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That’s why we introduced Anomalyzer: Lytics’ very own anomaly detection package.
We’ve got a philosophical difference with most of them out there that lets us do some pretty cool stuff. While most anomaly detection packages return a boolean flag, ours delivers a probability of whether or not what you’re monitoring is anomalous or not.
Is your time series anomalous, or isn’t it?
Should you wake up at 3:00 a.m. to try to fix your cluster for an issue that can definitely wait until daylight?
Our anomaly detection package puts the power in your hands while saving you time and resources.
Anomalyzer is highly configurable. Any time series can be analyzed using the package, and you can specify which of the seven tests we’ve implemented to include for detection. Each test is well suited for certain types of data. Additionally, you can specify the number of data points you’d like to explore to discover outliers.
For example, say you wanted to consider whether or not this year has been an atypically rainy season for Portland. You could supply yearly, monthly, or daily data for average inches of rainfall and specify either the most recent one, 12 or 365 data points in which you’d like to spot unseasonable weather.
Speaking of seasons, one of tests we’ve implemented can be used to detect seasonality. Just make sure the number of points you’d like to detect outliers in is equal to a season and specify how many seasons back we should compare to the current season and you should be good to go.
For instance, say you have stock in Nike and want to consider how their profits are doing this year as compared to the past five years. Our anomaly detection library can distinguish an uncharacteristic increase in profits from the usual peaks that occur around the holiday season.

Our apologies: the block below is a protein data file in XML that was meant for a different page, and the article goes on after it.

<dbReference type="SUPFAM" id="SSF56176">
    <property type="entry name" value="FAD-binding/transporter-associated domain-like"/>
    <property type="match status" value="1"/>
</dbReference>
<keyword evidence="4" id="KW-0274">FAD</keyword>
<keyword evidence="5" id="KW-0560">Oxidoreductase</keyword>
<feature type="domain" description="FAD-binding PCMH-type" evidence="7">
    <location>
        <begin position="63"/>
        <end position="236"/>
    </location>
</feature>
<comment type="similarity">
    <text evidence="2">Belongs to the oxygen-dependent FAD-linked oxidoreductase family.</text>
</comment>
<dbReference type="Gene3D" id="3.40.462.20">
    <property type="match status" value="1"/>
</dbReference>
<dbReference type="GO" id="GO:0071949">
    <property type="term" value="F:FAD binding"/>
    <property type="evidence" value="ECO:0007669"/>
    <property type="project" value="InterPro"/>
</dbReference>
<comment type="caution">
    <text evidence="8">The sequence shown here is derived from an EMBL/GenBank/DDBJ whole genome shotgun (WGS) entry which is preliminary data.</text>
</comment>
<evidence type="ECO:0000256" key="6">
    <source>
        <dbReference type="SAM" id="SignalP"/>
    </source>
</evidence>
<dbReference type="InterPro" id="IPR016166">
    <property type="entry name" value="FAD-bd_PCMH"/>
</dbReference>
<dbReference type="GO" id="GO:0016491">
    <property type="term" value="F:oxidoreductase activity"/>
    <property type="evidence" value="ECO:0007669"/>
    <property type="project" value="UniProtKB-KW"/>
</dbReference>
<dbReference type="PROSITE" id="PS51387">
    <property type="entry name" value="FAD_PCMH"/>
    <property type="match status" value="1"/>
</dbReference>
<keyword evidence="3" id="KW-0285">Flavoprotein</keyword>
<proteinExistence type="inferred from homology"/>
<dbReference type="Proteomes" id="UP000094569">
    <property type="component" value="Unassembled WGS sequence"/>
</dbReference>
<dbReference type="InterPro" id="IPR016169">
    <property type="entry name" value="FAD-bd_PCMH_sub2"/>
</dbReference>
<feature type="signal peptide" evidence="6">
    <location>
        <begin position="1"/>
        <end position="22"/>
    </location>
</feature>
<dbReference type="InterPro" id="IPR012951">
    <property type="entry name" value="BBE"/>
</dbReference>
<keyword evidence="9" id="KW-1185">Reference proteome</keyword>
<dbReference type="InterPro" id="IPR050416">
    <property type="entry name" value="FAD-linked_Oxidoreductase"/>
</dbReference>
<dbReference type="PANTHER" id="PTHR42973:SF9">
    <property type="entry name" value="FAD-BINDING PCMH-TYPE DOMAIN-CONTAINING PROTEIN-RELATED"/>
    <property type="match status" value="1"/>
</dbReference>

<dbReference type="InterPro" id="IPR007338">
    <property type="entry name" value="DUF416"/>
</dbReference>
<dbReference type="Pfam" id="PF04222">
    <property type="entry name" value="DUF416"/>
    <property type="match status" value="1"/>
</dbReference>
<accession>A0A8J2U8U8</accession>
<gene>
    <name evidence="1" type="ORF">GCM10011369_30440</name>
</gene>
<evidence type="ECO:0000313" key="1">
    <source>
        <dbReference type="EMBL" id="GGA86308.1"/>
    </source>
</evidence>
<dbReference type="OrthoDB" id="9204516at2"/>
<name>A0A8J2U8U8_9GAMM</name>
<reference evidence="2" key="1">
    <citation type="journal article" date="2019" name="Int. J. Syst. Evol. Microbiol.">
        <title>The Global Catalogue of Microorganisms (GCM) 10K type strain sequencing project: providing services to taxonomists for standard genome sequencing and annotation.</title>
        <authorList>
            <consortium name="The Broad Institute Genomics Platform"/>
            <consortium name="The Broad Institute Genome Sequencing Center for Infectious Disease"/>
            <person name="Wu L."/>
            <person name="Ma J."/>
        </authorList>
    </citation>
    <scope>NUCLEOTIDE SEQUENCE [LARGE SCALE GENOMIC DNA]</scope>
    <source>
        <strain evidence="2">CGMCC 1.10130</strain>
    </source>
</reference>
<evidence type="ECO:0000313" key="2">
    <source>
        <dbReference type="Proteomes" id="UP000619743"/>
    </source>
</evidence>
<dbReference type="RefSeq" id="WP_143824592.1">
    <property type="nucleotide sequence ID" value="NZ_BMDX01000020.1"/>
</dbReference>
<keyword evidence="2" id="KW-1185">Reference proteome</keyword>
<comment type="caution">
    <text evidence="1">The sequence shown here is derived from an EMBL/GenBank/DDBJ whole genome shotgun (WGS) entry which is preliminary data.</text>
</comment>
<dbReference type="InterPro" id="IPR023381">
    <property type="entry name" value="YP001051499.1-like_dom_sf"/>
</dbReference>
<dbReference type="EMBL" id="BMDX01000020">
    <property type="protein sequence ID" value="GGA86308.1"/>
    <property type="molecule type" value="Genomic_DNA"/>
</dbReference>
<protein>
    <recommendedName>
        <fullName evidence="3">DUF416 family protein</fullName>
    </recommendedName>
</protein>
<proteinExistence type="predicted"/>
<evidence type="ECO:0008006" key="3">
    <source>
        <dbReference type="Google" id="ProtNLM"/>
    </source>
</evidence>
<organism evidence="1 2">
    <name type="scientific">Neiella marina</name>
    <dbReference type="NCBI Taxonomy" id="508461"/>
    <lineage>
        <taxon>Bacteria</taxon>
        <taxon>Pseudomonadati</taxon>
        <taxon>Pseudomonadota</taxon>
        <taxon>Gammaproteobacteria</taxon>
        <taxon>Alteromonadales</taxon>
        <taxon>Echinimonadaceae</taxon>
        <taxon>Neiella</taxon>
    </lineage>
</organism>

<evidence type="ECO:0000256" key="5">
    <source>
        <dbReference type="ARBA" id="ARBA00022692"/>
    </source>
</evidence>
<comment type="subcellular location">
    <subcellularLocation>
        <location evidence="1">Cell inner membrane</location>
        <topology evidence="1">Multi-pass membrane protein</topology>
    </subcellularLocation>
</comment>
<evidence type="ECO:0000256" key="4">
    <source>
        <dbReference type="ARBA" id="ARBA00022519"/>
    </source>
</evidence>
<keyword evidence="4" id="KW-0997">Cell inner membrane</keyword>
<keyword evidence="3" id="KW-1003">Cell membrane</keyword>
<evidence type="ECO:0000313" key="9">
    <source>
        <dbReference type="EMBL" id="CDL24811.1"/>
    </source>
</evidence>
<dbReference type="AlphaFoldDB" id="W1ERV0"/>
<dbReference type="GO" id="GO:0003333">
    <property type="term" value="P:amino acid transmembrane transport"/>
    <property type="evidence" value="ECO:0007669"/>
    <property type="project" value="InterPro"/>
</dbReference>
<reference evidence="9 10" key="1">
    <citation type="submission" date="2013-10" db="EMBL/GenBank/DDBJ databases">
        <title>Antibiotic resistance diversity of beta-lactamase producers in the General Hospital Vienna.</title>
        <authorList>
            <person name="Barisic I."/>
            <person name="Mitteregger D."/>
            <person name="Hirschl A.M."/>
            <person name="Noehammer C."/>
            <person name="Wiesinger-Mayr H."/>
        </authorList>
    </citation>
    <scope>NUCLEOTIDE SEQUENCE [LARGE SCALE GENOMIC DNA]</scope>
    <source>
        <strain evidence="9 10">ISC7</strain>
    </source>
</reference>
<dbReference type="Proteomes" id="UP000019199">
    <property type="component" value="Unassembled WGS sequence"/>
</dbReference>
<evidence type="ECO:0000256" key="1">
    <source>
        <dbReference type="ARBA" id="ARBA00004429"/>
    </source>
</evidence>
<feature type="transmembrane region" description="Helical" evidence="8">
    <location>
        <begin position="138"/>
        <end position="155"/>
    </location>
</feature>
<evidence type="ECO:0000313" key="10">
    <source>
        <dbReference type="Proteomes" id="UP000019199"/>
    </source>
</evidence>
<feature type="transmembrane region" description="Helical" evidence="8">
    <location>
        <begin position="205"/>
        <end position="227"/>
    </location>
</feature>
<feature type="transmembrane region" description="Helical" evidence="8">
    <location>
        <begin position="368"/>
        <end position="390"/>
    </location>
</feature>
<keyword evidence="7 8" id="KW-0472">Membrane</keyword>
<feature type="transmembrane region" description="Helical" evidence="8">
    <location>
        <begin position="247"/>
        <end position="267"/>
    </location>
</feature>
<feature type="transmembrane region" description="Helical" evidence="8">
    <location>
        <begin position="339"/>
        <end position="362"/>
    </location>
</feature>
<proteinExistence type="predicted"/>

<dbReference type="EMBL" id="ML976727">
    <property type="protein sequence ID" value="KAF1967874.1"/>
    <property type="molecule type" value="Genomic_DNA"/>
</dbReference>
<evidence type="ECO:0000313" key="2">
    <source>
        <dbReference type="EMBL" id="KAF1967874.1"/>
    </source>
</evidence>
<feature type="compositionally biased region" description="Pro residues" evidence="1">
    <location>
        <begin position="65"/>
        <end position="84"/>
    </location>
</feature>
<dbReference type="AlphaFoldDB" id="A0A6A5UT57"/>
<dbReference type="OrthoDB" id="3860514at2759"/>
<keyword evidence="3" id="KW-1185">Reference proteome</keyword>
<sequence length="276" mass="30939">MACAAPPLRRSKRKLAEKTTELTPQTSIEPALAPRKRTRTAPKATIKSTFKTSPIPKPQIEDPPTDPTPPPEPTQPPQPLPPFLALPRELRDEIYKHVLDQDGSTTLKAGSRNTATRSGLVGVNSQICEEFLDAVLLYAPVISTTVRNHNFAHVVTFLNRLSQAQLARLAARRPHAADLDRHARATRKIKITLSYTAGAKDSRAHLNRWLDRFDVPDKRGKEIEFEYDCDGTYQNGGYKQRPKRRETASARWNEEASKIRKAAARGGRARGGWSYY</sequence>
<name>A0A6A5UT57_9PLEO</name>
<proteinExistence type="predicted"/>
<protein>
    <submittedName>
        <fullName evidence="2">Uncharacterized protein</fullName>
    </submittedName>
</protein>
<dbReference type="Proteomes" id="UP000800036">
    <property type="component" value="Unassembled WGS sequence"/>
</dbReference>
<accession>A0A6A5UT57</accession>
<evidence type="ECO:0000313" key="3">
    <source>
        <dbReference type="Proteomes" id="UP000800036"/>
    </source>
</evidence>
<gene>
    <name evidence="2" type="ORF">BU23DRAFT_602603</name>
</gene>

Unlike many other anomaly detection frameworks that use majority vote among a suite of algorithms for detection, Anomalyzer lets each algorithm speak for itself. It dynamically adjusts the weight of each algorithm according to the amount of information it contains.
That means instead of getting TRUE/FALSE for new events, you get an anomalous probability between 0 and 1.
Say you’d like to be notified if your server’s CPU usage acts unusual or approaches some upper bound on its processing power. Just apply our library to your streaming data.
It’s up to you to decide what the threshold will be, but an event described as highly anomalous can be used to trigger a warning to you.
You might be wondering whether our project walks the walk. Here are a couple of examples to show you our library in action.
We used our anomaly detection library to find unusual changes in the Bitcoin exchange rate over the past two years. We marked events with anomalous probabilities greater than 80% in red.
Note that there are some changes in early 2013 that are flagged as anomalous, although changes toward the end of 2014 are not, even though the magnitude of the changes are larger. This is because the overall behavior later in the series is more erratic, making those changes relatively less anomalous.
Here are anomalies in the rental price per square foot in Portland from 2009 to 2015. Events with anomalous probabilities greater than 90% are shown in red.
Check out the almost $40-per-square-foot-increase from July to August in 2011.
Anomalyzer is also really good at detecting seasonality. If you configure the active window size to be the length of the season you’re trying to detect, the bootstrap KS test will test for it.
In this example, we show the results of each test on some seasonal data we’ve generated. Our other tests can be a bit oversensitive to the fluctuations in the time series, but the KS test doesn’t over-react.
Check the repository for more examples and a more comprehensive dive into configuration and usage.